09 July 2012

Television

In 1969, when Neil Armstrong landed on the moon, the world was watching.  But not South Africa...   The government here had long viewed television as something that would be detrimental to the system of apartheid; if they imported television shows from other countries, they might show race mixing, and the government didn't want to appear to support that.  When South Africans couldn't watch the moon landing, there was enough discord that the government eventually relented, and started broadcasting in 1976.  Because of the late start, South Africa skipped over black & white programming, and was one of a few countries that only ever broadcasted in color. 

Satellite television is now the preferred distribution, as the expensive process of laying out cable networks didn't make sense in such a large spread-out country.  The programming today is a mix of British, American and local programming, mostly in English, although Britain refused to allow their programs to be shown here until after apartheid was dismantled in the 1990s.  Since South Africa has 11 official languages, there are broadcasts in Afrikaans, Zulu, and the other languages, but English seems to be dominant.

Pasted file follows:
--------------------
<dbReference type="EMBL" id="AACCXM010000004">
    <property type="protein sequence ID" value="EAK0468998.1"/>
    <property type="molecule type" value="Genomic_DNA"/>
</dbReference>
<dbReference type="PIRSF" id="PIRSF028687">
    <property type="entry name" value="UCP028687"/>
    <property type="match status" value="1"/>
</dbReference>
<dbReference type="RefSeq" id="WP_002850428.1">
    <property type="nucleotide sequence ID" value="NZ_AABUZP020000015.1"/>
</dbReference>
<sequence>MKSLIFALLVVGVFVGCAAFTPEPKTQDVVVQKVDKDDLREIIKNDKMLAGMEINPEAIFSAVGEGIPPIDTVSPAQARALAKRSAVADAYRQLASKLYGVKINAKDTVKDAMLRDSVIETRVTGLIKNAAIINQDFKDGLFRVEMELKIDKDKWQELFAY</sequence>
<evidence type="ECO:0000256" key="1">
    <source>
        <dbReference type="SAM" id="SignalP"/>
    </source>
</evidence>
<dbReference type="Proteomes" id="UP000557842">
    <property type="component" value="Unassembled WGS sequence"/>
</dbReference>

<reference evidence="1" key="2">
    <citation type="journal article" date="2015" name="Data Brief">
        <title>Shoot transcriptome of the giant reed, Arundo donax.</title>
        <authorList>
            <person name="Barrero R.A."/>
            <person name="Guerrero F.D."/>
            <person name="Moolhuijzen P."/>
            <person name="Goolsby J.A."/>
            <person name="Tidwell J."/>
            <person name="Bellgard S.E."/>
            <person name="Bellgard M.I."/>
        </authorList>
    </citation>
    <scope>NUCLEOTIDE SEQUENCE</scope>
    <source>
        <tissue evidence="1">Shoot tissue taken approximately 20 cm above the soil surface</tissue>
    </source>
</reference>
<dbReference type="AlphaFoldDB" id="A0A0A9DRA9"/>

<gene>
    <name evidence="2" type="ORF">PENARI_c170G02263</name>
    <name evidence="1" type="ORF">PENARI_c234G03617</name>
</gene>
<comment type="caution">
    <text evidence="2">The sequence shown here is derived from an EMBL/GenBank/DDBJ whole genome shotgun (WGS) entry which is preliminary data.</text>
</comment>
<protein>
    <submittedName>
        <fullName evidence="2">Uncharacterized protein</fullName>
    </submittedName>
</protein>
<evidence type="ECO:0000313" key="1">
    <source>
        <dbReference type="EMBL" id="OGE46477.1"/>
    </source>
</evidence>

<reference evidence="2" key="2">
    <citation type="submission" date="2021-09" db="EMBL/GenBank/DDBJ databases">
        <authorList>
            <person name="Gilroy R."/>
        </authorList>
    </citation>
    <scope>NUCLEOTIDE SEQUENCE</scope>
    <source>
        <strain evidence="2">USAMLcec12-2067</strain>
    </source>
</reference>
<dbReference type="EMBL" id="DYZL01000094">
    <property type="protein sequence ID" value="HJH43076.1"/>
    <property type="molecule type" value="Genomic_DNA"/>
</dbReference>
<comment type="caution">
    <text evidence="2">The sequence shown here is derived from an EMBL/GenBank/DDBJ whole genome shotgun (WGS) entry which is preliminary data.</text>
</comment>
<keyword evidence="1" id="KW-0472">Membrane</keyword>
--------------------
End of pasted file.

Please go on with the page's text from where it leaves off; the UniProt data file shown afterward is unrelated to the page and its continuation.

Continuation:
There are a few modern US network shows that are on the air, but there are a lot of older American shows that seem to be on heavy rotation, like Home Improvement, Hanging with Mr Cooper, and My Wife and Kids.  Reality-type programming, like cooking shows, stand-up comedy, home decorating shows and wildlife shows are all prevalent, presumably due to the low licensing costs from US networks.  Oddly enough, Christmas-themed shows seem to pop up routinely, despite it being July.

Most shows are broadcast with fewer commercials than we would see in the US, so what takes us 30 minutes to watch airs in just 25 minutes here, leading television programs to start at very random times, like The Daily Show, which airs daily at 7.40pm, followed by The Colbert Report at 8.05pm.

South Africa is gearing up to go through the digital switchover that we went through in the US a few years ago.  Luckily, sports are quite popular here, and there will be 4 different satellite channels providing 24-hour Olympics coverage; being only 1 time zone away from London, I may get to see more Olympics coverage here than in the US!